The new grandduke, who was surnamed "the citizen's friend," behaved with extreme liberality and consequently went hand in hand with the first chamber, of which Wessenberg and Prince von Furstenberg were active members, and with the second, at the head of which stood Professors Rotteck, Welcker, and von Itzstein.

The grandduke was compelled to repeal the law for the press, the Freiburg university was for some time closed, Professors Rotteck and Welcker were suspended, and their newspaper, the "Freisinnige" or liberal, was suppressed in 1832. Rotteck was, notwithstanding, at feud with the Hambachers, and had raised the Baden flag above that of Germany at a national fete at Badenweiler.

Among the universal historians, Rotteck gained the greatest popularity on account of the extreme liberality of his opinions, and Heeren and Schlosser acquired great note for depth of learning. Von Hammer, who rendered us acquainted with the history of the Mahometan East, takes precedence among the historical writers upon foreign nations.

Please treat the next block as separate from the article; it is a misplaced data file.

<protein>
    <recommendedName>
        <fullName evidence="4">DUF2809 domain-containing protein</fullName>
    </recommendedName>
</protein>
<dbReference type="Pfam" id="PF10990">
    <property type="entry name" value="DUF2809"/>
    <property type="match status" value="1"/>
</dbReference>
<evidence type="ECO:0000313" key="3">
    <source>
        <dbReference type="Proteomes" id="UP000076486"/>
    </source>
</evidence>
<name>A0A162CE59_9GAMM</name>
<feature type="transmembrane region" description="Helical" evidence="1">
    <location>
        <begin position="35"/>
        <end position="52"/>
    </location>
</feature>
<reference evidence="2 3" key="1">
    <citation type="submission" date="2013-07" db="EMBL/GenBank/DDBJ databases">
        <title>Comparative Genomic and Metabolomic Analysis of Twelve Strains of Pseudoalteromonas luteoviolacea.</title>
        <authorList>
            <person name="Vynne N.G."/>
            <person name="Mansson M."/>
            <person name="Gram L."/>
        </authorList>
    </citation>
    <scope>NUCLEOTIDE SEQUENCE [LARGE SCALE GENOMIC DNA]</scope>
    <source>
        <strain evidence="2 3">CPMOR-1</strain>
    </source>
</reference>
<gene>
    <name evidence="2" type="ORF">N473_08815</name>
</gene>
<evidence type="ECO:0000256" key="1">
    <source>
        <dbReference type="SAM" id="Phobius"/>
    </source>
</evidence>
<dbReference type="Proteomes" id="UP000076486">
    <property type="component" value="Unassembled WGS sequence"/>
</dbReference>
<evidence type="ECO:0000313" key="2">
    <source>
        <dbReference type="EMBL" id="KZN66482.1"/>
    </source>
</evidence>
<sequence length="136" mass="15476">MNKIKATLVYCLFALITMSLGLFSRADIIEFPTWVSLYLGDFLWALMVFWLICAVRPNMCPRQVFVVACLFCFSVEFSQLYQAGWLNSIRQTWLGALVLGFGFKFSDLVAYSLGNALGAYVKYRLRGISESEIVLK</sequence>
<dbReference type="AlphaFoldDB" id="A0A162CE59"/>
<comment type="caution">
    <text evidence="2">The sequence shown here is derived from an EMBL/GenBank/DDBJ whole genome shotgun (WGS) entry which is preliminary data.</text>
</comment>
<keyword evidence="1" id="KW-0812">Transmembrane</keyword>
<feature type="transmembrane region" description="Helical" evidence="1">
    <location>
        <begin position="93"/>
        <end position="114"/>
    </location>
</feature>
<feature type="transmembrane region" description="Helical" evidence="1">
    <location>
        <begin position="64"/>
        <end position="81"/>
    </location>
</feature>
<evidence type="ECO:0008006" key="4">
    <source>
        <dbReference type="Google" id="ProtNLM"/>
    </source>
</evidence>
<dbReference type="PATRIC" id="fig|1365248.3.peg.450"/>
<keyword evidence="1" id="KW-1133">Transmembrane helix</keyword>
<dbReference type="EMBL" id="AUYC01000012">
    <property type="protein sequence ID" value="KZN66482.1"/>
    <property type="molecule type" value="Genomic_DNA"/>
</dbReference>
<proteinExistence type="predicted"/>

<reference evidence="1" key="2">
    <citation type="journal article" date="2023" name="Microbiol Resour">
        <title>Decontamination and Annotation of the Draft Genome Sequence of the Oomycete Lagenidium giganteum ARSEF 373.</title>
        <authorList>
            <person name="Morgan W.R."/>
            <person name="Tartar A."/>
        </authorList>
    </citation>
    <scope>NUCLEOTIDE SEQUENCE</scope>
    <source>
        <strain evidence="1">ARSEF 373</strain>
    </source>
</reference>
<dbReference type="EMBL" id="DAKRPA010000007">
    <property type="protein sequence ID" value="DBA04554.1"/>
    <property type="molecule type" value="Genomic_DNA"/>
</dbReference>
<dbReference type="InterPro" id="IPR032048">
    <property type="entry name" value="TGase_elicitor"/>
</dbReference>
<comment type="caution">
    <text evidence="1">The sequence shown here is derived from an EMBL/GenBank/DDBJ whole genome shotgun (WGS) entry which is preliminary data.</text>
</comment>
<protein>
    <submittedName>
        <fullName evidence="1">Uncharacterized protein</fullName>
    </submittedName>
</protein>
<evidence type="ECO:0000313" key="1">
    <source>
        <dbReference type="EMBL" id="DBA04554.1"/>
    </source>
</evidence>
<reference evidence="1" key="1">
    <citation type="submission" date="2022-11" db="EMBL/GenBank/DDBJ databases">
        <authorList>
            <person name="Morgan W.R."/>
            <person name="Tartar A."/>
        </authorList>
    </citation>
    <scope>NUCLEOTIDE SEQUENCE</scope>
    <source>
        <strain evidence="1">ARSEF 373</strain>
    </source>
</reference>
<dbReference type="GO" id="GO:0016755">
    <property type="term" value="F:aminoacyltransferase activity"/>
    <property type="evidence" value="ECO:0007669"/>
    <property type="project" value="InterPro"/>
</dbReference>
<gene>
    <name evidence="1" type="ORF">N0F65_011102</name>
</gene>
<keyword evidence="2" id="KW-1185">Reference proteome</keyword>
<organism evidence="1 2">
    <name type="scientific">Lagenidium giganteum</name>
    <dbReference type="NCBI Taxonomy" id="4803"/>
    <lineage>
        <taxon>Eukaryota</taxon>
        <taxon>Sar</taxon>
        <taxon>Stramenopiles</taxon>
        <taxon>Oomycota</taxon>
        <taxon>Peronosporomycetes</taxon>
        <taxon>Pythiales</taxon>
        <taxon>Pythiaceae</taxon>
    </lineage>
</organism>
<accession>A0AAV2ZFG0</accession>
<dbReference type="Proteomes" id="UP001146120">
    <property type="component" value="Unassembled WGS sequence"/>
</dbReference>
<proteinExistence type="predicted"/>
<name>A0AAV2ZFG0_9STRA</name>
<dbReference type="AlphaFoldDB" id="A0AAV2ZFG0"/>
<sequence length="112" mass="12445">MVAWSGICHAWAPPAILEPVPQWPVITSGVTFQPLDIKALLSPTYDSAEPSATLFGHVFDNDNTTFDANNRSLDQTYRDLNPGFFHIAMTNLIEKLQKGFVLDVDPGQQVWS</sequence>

The answer was, the dissolution of the chamber, personal inquisition and intimidation, and the publication of an extremely severe edict of censure, against which, in 1820, Professor von Rotteck of Freiburg, supported by the poet Hebel and by the Freiherr von Wessenberg, administrator of the bishopric of Constance, protested, but in vain.

Accordingly, the study of universal history, to which the philosophical views of Herder gave the impulse, has been industriously prosecuted during the last fifty years, and learned and diligent collectors of historical material are more numerous in Germany than in any other country. Among other writers on the same subject are Rotteck, Becker, Boettiger, Dittmar, and Vehse.

The Baden chamber, nevertheless, still retained a good deal of energy, and, after the death of Rotteck, in 1841, a violent contest was carried on concerning the rights of election.

Rotteck proposed and carried through the abolition of capital punishment as alone worthy of feudal times, and, on Welcker's motion, censorship was abolished and a law for the press was passed. The federal assembly, however, speedily checked these reforms.